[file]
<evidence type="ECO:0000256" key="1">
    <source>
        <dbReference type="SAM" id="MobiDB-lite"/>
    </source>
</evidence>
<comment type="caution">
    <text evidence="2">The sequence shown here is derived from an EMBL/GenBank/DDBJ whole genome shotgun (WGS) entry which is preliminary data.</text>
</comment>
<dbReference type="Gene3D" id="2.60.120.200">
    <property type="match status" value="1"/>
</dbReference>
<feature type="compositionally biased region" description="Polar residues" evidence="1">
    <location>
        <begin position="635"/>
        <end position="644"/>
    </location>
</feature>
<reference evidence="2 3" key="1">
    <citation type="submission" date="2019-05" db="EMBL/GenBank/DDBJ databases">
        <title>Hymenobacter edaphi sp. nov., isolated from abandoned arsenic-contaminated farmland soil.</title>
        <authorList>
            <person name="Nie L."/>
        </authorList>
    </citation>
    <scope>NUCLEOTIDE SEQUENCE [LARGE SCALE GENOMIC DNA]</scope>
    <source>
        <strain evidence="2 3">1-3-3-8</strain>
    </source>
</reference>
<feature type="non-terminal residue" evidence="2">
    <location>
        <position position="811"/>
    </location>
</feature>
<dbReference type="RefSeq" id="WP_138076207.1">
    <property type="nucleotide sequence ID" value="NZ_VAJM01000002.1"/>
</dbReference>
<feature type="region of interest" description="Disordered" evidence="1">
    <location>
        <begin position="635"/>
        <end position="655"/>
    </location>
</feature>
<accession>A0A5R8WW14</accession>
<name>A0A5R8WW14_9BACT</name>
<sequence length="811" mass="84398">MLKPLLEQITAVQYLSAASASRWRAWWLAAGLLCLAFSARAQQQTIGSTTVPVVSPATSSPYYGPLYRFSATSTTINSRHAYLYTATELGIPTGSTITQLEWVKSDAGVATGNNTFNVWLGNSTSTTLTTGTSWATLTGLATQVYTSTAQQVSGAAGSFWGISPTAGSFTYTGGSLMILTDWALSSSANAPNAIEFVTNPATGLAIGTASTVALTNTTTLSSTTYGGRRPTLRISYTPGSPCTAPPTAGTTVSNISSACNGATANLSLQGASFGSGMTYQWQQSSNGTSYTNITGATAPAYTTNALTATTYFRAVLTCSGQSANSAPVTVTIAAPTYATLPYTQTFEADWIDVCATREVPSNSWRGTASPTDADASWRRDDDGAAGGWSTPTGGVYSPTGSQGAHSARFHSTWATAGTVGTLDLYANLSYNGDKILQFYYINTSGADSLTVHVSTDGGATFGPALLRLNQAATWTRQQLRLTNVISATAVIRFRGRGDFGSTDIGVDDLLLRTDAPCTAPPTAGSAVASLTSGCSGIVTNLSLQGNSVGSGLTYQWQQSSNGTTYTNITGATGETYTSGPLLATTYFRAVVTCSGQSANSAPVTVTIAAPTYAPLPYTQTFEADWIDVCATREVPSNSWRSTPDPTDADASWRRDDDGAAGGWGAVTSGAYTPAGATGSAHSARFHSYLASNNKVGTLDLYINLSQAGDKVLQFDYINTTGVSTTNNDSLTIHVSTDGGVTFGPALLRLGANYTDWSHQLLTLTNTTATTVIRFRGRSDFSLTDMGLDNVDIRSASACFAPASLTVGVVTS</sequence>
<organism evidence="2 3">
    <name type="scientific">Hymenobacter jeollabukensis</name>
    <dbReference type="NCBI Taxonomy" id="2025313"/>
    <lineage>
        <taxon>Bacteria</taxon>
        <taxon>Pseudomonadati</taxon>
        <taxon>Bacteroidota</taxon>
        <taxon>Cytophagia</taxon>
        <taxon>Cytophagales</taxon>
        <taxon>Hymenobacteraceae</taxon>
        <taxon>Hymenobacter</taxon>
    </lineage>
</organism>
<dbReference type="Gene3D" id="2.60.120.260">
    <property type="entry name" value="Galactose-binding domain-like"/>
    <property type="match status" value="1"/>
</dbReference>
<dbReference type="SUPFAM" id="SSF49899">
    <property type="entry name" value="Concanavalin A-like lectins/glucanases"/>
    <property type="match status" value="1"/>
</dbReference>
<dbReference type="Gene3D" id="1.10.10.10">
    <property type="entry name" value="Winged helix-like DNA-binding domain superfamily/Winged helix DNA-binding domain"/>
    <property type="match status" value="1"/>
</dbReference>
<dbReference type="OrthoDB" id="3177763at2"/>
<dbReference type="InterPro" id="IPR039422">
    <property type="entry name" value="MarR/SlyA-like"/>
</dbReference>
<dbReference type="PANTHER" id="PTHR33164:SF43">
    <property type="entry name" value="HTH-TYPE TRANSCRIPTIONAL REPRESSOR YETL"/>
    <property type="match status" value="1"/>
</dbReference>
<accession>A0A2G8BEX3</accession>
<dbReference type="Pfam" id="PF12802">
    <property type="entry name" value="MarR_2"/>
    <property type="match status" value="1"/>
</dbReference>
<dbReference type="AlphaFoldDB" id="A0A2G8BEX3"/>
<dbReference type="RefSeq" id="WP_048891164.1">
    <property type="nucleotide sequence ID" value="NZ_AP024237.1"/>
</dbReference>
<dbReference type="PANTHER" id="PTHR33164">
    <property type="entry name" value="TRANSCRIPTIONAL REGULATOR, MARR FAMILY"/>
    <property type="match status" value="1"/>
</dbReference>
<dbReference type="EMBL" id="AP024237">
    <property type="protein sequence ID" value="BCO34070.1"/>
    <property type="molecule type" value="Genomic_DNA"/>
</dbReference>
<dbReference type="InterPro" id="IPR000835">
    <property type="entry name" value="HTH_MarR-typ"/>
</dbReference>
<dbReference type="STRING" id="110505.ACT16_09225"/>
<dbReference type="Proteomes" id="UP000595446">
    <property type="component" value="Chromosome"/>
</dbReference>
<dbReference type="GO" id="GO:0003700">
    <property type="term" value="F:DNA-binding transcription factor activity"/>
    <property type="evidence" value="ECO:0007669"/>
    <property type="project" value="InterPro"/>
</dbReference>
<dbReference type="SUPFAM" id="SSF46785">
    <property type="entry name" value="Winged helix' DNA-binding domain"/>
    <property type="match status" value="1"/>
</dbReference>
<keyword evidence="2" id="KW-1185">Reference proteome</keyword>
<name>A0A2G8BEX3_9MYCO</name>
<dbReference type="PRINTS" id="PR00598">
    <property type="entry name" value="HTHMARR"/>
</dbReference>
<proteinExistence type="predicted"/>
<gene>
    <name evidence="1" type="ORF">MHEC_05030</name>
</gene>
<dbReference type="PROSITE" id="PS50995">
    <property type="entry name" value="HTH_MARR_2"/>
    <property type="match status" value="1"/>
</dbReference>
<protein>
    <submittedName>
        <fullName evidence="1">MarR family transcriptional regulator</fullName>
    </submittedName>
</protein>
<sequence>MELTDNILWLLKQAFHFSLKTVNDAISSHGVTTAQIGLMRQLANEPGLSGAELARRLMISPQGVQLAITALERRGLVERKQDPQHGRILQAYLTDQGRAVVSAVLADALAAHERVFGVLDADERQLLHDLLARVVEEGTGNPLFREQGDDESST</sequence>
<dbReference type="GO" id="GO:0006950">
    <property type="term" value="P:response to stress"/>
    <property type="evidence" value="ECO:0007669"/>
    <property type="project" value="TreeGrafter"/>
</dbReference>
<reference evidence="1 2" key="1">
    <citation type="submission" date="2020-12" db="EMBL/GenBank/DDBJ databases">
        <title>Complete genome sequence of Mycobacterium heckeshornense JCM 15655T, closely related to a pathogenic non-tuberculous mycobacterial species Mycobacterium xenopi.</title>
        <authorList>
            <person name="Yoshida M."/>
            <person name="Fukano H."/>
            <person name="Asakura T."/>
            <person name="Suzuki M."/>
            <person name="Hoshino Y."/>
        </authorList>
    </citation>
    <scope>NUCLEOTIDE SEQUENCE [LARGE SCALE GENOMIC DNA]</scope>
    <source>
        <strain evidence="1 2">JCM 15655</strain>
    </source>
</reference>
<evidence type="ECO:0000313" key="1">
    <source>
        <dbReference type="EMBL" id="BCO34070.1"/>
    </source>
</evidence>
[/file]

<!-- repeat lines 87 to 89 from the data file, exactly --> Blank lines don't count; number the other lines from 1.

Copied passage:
    <property type="nucleotide sequence ID" value="NZ_AP024237.1"/>
</dbReference>
<dbReference type="PANTHER" id="PTHR33164">